Chippewa Falls (WQOW) – As winter weather approaches, some animals seek warmer places – and that could be your home.
Among those animals are bats, which can carry and transfer rabies. Friday is actually World Rabies Day.
Staff at Wil-Kil Pest Control in Chippewa Falls said they get calls of bats in homes frequently.
The most common way bats can get in is through cracks and holes behind eaves, soffits and gutters.
Wil-Kil suggests putting a flat piece of rubber on the outside of a hole or crack so the bats stay out.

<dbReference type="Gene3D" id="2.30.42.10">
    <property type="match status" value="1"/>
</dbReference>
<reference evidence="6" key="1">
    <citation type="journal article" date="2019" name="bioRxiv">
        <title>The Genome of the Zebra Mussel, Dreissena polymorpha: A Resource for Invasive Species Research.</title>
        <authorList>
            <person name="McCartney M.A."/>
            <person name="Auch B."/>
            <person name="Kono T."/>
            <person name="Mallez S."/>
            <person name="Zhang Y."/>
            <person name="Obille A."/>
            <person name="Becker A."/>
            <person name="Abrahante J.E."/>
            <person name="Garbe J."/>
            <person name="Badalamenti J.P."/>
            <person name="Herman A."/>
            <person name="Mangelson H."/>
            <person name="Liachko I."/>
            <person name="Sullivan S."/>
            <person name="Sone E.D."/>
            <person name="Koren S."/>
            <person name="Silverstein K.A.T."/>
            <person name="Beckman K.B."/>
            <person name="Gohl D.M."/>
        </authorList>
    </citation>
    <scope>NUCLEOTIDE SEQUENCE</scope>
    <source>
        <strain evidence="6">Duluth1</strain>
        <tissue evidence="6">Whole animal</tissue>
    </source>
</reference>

The nuisance of bats leaving droppings or a mess isn’t Wil-Kil’s only concern.
“Our biggest concern when bats are inside a dwelling is there is a potential that a child was bitten that wouldn’t be able to know or talk about it, maybe a very young child or an older person who might not realize they were bitten,” said Jason Freels with Wil-Kil. “At night when you are sleeping, really important to have that bat captured and probably taken to a medical facility to be tested for rabies.”
The last four cases of human rabies in Wisconsin occurred in 1959, 2000, 2004 and 2010.
All four Wisconsin cases got the disease from infected bats.
If you do see a dead bat around your home, call the DNR
For more information about rabies, click here.